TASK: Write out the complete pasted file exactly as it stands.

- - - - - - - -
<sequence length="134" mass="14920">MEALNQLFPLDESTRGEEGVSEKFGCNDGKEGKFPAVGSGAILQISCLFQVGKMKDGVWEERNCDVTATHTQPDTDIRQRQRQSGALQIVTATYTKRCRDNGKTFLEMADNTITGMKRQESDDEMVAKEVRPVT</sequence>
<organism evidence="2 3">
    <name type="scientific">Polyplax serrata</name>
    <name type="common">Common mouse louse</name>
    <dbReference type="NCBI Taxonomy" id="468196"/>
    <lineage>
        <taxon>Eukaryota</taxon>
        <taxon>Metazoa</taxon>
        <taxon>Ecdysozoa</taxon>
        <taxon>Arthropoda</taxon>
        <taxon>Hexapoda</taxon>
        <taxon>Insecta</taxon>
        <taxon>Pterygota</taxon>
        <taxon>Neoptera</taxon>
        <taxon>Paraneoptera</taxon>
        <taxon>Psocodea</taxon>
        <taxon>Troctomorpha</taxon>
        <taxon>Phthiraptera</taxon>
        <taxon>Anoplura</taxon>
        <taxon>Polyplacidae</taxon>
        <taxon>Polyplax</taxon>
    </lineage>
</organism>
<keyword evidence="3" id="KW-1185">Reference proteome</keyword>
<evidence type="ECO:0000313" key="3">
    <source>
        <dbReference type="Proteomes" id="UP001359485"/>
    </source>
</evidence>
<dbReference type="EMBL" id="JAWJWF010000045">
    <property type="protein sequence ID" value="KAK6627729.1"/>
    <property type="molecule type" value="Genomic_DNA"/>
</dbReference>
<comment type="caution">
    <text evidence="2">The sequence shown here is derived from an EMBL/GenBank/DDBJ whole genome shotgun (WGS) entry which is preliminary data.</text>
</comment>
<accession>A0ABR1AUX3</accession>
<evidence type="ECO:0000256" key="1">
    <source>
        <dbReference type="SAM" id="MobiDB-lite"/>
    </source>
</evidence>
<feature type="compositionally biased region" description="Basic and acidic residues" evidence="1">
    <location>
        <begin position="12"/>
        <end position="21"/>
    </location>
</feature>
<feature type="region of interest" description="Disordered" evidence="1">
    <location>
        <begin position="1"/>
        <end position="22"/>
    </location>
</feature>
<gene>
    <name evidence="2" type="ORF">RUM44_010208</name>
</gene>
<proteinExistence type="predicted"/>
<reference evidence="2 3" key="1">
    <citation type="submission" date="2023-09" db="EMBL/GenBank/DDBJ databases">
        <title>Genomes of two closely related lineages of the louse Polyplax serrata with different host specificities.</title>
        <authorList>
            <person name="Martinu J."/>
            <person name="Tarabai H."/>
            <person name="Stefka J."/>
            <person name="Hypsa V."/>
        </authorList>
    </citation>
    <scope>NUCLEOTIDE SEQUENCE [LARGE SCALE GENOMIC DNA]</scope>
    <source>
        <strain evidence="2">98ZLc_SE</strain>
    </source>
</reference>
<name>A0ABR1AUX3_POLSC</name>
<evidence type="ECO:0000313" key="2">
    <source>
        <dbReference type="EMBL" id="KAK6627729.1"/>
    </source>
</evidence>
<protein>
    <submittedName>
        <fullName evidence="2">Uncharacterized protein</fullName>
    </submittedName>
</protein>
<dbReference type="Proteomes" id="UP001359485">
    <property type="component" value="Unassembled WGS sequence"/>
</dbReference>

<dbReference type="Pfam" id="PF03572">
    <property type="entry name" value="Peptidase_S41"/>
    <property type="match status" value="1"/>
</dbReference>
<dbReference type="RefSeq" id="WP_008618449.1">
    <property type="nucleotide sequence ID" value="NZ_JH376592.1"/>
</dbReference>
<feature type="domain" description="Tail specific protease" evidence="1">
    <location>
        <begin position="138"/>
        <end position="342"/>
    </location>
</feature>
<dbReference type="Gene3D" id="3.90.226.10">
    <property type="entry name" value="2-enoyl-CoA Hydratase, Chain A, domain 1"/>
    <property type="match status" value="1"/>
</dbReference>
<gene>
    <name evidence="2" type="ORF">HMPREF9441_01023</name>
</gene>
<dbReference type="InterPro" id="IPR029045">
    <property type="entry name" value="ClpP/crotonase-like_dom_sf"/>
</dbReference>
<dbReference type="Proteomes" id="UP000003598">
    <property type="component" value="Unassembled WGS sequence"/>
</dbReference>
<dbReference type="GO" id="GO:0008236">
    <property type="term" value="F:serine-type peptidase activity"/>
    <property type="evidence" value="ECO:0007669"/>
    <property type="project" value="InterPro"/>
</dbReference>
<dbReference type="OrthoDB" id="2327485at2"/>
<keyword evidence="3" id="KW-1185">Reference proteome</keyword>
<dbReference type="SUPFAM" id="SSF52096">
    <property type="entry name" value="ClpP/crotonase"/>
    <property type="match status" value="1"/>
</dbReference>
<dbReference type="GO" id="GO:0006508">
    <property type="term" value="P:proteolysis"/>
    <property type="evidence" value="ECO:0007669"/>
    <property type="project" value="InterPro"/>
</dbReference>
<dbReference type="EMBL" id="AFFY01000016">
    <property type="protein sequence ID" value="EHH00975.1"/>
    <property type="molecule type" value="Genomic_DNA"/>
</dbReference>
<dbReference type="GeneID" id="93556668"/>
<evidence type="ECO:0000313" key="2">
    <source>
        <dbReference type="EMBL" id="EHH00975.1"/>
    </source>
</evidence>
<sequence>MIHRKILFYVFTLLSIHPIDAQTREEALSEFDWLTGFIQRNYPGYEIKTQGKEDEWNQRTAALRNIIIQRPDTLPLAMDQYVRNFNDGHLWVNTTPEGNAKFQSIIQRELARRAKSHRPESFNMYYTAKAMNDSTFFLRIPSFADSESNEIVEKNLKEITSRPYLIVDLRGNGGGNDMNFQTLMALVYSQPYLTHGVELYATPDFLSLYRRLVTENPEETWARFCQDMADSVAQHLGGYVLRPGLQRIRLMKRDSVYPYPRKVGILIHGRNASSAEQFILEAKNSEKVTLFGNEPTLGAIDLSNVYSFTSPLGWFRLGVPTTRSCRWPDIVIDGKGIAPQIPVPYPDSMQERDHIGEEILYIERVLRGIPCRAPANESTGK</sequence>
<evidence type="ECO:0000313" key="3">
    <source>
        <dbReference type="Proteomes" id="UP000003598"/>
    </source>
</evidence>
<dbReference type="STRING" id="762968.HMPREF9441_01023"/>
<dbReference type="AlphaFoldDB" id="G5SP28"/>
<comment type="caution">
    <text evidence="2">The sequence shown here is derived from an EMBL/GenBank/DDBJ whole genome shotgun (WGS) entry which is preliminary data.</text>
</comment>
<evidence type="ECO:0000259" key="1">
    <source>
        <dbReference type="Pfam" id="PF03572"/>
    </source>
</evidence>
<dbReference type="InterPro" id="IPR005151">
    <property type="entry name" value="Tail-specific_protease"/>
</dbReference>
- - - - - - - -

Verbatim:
<sequence length="134" mass="14920">MEALNQLFPLDESTRGEEGVSEKFGCNDGKEGKFPAVGSGAILQISCLFQVGKMKDGVWEERNCDVTATHTQPDTDIRQRQRQSGALQIVTATYTKRCRDNGKTFLEMADNTITGMKRQESDDEMVAKEVRPVT</sequence>
<organism evidence="2 3">
    <name type="scientific">Polyplax serrata</name>
    <name type="common">Common mouse louse</name>
    <dbReference type="NCBI Taxonomy" id="468196"/>
    <lineage>
        <taxon>Eukaryota</taxon>
        <taxon>Metazoa</taxon>
        <taxon>Ecdysozoa</taxon>
        <taxon>Arthropoda</taxon>
        <taxon>Hexapoda</taxon>
        <taxon>Insecta</taxon>
        <taxon>Pterygota</taxon>
        <taxon>Neoptera</taxon>
        <taxon>Paraneoptera</taxon>
        <taxon>Psocodea</taxon>
        <taxon>Troctomorpha</taxon>
        <taxon>Phthiraptera</taxon>
        <taxon>Anoplura</taxon>
        <taxon>Polyplacidae</taxon>
        <taxon>Polyplax</taxon>
    </lineage>
</organism>
<keyword evidence="3" id="KW-1185">Reference proteome</keyword>
<evidence type="ECO:0000313" key="3">
    <source>
        <dbReference type="Proteomes" id="UP001359485"/>
    </source>
</evidence>
<dbReference type="EMBL" id="JAWJWF010000045">
    <property type="protein sequence ID" value="KAK6627729.1"/>
    <property type="molecule type" value="Genomic_DNA"/>
</dbReference>
<comment type="caution">
    <text evidence="2">The sequence shown here is derived from an EMBL/GenBank/DDBJ whole genome shotgun (WGS) entry which is preliminary data.</text>
</comment>
<accession>A0ABR1AUX3</accession>
<evidence type="ECO:0000256" key="1">
    <source>
        <dbReference type="SAM" id="MobiDB-lite"/>
    </source>
</evidence>
<feature type="compositionally biased region" description="Basic and acidic residues" evidence="1">
    <location>
        <begin position="12"/>
        <end position="21"/>
    </location>
</feature>
<feature type="region of interest" description="Disordered" evidence="1">
    <location>
        <begin position="1"/>
        <end position="22"/>
    </location>
</feature>
<gene>
    <name evidence="2" type="ORF">RUM44_010208</name>
</gene>
<proteinExistence type="predicted"/>
<reference evidence="2 3" key="1">
    <citation type="submission" date="2023-09" db="EMBL/GenBank/DDBJ databases">
        <title>Genomes of two closely related lineages of the louse Polyplax serrata with different host specificities.</title>
        <authorList>
            <person name="Martinu J."/>
            <person name="Tarabai H."/>
            <person name="Stefka J."/>
            <person name="Hypsa V."/>
        </authorList>
    </citation>
    <scope>NUCLEOTIDE SEQUENCE [LARGE SCALE GENOMIC DNA]</scope>
    <source>
        <strain evidence="2">98ZLc_SE</strain>
    </source>
</reference>
<name>A0ABR1AUX3_POLSC</name>
<evidence type="ECO:0000313" key="2">
    <source>
        <dbReference type="EMBL" id="KAK6627729.1"/>
    </source>
</evidence>
<protein>
    <submittedName>
        <fullName evidence="2">Uncharacterized protein</fullName>
    </submittedName>
</protein>
<dbReference type="Proteomes" id="UP001359485">
    <property type="component" value="Unassembled WGS sequence"/>
</dbReference>

<dbReference type="Pfam" id="PF03572">
    <property type="entry name" value="Peptidase_S41"/>
    <property type="match status" value="1"/>
</dbReference>
<dbReference type="RefSeq" id="WP_008618449.1">
    <property type="nucleotide sequence ID" value="NZ_JH376592.1"/>
</dbReference>
<feature type="domain" description="Tail specific protease" evidence="1">
    <location>
        <begin position="138"/>
        <end position="342"/>
    </location>
</feature>
<dbReference type="Gene3D" id="3.90.226.10">
    <property type="entry name" value="2-enoyl-CoA Hydratase, Chain A, domain 1"/>
    <property type="match status" value="1"/>
</dbReference>
<gene>
    <name evidence="2" type="ORF">HMPREF9441_01023</name>
</gene>
<dbReference type="InterPro" id="IPR029045">
    <property type="entry name" value="ClpP/crotonase-like_dom_sf"/>
</dbReference>
<dbReference type="Proteomes" id="UP000003598">
    <property type="component" value="Unassembled WGS sequence"/>
</dbReference>
<dbReference type="GO" id="GO:0008236">
    <property type="term" value="F:serine-type peptidase activity"/>
    <property type="evidence" value="ECO:0007669"/>
    <property type="project" value="InterPro"/>
</dbReference>
<dbReference type="OrthoDB" id="2327485at2"/>
<keyword evidence="3" id="KW-1185">Reference proteome</keyword>
<dbReference type="SUPFAM" id="SSF52096">
    <property type="entry name" value="ClpP/crotonase"/>
    <property type="match status" value="1"/>
</dbReference>
<dbReference type="GO" id="GO:0006508">
    <property type="term" value="P:proteolysis"/>
    <property type="evidence" value="ECO:0007669"/>
    <property type="project" value="InterPro"/>
</dbReference>
<dbReference type="EMBL" id="AFFY01000016">
    <property type="protein sequence ID" value="EHH00975.1"/>
    <property type="molecule type" value="Genomic_DNA"/>
</dbReference>
<dbReference type="GeneID" id="93556668"/>
<evidence type="ECO:0000313" key="2">
    <source>
        <dbReference type="EMBL" id="EHH00975.1"/>
    </source>
</evidence>
<sequence>MIHRKILFYVFTLLSIHPIDAQTREEALSEFDWLTGFIQRNYPGYEIKTQGKEDEWNQRTAALRNIIIQRPDTLPLAMDQYVRNFNDGHLWVNTTPEGNAKFQSIIQRELARRAKSHRPESFNMYYTAKAMNDSTFFLRIPSFADSESNEIVEKNLKEITSRPYLIVDLRGNGGGNDMNFQTLMALVYSQPYLTHGVELYATPDFLSLYRRLVTENPEETWARFCQDMADSVAQHLGGYVLRPGLQRIRLMKRDSVYPYPRKVGILIHGRNASSAEQFILEAKNSEKVTLFGNEPTLGAIDLSNVYSFTSPLGWFRLGVPTTRSCRWPDIVIDGKGIAPQIPVPYPDSMQERDHIGEEILYIERVLRGIPCRAPANESTGK</sequence>
<evidence type="ECO:0000313" key="3">
    <source>
        <dbReference type="Proteomes" id="UP000003598"/>
    </source>
</evidence>
<dbReference type="STRING" id="762968.HMPREF9441_01023"/>
<dbReference type="AlphaFoldDB" id="G5SP28"/>
<comment type="caution">
    <text evidence="2">The sequence shown here is derived from an EMBL/GenBank/DDBJ whole genome shotgun (WGS) entry which is preliminary data.</text>
</comment>
<evidence type="ECO:0000259" key="1">
    <source>
        <dbReference type="Pfam" id="PF03572"/>
    </source>
</evidence>
<dbReference type="InterPro" id="IPR005151">
    <property type="entry name" value="Tail-specific_protease"/>
</dbReference>